Saturday, December 8, 2012


Have you ever bitten into a piece of bread and let it turn into a big ball in your mouth? The mixture of saliva and bread is pushed against the roof of your mouth into a doughy ball. As you try to chew it makes it difficult to swallow because the bread absorbs the excess saliva and  for a second it's hard to breathe as it continues to cling precariously to the concave flesh roof.

Trying to break the doughy mass into pieces seems out of reach as you continue to try to make a an air pocket between you and the bread, as you push your tongue against the back of your front teeth. And just when you are about to reach into your mouth, with your fingers to pull the doughy mass that feels like it's about to kill you, it comes free.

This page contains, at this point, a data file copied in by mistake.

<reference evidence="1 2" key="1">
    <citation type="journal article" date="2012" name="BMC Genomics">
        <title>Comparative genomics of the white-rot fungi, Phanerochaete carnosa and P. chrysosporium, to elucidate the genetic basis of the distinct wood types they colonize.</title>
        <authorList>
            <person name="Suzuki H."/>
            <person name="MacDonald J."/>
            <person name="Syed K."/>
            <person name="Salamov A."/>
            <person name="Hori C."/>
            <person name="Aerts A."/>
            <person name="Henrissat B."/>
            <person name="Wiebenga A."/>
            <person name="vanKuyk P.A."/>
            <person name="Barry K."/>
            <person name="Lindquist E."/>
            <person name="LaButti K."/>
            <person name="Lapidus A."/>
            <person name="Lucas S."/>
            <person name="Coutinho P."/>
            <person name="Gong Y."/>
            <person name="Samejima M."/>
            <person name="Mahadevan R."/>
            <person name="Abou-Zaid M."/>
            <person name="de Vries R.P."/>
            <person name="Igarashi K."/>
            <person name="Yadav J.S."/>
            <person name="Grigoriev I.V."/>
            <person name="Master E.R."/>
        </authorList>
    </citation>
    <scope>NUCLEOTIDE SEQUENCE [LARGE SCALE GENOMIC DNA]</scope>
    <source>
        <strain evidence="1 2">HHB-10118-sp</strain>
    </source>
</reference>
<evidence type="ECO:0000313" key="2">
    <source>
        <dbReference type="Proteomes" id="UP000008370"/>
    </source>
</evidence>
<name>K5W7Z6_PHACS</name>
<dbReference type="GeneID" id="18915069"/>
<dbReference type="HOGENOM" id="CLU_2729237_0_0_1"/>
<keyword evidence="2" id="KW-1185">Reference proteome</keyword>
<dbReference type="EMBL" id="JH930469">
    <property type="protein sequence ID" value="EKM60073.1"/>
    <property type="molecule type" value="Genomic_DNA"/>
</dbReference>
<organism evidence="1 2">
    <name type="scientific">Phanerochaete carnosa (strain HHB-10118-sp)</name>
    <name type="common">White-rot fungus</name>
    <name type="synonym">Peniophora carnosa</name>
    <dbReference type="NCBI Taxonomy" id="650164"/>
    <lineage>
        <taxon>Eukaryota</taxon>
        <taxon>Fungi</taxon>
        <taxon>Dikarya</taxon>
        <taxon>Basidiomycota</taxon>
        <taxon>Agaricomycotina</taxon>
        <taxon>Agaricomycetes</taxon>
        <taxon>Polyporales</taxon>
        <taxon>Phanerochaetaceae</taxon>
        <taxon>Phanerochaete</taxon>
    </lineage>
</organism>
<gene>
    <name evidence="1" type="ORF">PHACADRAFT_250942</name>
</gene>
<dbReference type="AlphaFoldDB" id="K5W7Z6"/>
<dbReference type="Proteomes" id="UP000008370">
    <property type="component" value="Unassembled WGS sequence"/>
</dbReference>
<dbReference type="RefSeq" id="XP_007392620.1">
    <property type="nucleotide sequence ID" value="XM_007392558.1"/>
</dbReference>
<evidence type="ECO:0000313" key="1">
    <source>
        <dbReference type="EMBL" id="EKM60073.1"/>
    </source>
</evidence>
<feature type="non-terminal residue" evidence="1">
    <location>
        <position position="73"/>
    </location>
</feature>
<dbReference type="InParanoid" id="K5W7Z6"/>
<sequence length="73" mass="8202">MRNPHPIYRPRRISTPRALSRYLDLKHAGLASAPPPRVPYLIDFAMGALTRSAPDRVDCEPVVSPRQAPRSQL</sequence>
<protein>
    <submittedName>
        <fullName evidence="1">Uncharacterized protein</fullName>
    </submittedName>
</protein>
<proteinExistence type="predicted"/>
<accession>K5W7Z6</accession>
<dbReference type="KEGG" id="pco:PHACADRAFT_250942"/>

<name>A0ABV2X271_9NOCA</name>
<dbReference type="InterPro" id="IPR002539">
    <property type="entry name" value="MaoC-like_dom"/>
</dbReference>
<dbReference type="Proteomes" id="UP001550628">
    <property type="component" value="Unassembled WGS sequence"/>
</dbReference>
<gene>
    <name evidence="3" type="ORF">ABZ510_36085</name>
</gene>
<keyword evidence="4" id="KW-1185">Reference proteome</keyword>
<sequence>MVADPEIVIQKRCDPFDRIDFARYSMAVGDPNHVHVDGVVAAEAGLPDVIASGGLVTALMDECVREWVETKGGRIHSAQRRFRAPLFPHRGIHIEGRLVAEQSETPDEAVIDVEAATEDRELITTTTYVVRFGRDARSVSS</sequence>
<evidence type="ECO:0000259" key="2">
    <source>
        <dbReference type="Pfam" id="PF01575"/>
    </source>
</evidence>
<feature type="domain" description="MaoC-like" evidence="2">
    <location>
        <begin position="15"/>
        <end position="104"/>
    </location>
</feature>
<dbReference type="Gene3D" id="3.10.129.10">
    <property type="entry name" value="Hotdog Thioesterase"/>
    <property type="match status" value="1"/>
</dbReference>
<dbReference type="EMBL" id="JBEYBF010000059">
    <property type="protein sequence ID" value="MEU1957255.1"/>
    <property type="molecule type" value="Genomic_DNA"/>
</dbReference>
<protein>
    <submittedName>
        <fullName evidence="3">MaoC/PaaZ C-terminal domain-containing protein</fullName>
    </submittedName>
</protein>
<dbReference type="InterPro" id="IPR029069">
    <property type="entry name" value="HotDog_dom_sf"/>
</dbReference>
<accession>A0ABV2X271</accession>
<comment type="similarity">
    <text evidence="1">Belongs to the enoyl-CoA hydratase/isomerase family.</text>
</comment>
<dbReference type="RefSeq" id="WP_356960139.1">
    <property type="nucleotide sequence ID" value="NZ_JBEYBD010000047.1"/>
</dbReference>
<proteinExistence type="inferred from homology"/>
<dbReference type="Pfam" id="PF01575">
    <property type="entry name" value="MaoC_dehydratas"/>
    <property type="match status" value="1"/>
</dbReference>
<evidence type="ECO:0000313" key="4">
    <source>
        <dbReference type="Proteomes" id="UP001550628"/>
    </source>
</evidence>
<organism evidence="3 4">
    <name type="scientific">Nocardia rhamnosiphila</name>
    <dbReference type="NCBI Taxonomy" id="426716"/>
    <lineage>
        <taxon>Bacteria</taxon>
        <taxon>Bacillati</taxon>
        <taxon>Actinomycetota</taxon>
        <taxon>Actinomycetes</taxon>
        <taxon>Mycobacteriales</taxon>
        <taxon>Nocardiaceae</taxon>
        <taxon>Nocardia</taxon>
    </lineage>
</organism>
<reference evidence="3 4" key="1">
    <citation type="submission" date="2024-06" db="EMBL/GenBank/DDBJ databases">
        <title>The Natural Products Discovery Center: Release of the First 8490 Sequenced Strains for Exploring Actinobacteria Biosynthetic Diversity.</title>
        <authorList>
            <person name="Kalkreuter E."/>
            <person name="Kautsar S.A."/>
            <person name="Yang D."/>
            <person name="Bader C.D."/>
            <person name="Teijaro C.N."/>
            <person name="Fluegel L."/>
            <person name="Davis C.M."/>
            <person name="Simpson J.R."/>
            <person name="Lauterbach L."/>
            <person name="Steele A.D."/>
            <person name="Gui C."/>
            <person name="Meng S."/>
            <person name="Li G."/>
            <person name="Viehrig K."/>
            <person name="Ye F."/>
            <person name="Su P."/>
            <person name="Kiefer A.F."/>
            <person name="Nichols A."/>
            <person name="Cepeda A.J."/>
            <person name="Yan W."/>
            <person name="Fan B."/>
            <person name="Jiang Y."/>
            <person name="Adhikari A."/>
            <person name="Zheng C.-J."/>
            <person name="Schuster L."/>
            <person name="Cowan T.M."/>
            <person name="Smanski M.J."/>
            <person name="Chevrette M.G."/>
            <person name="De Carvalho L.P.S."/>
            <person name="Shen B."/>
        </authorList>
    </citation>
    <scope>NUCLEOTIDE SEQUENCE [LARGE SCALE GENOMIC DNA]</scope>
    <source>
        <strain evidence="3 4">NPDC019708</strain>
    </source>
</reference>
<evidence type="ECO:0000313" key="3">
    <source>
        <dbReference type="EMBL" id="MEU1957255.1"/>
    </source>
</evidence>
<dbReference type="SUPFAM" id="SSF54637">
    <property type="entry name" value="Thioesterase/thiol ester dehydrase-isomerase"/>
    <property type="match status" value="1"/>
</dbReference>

You chew it tentatively, then a little more excited because you're free of the bready mass. You chew harder because for some reason you are angry at the bread for making you feel as if you are about to die. When you swallow you are a little sad, because you realize it wasn't the breads fault. It was your fault for making a ball and pushing it against the roof of your mouth. The bread didn't do anything out of character. That's what bread does. It absorbs.

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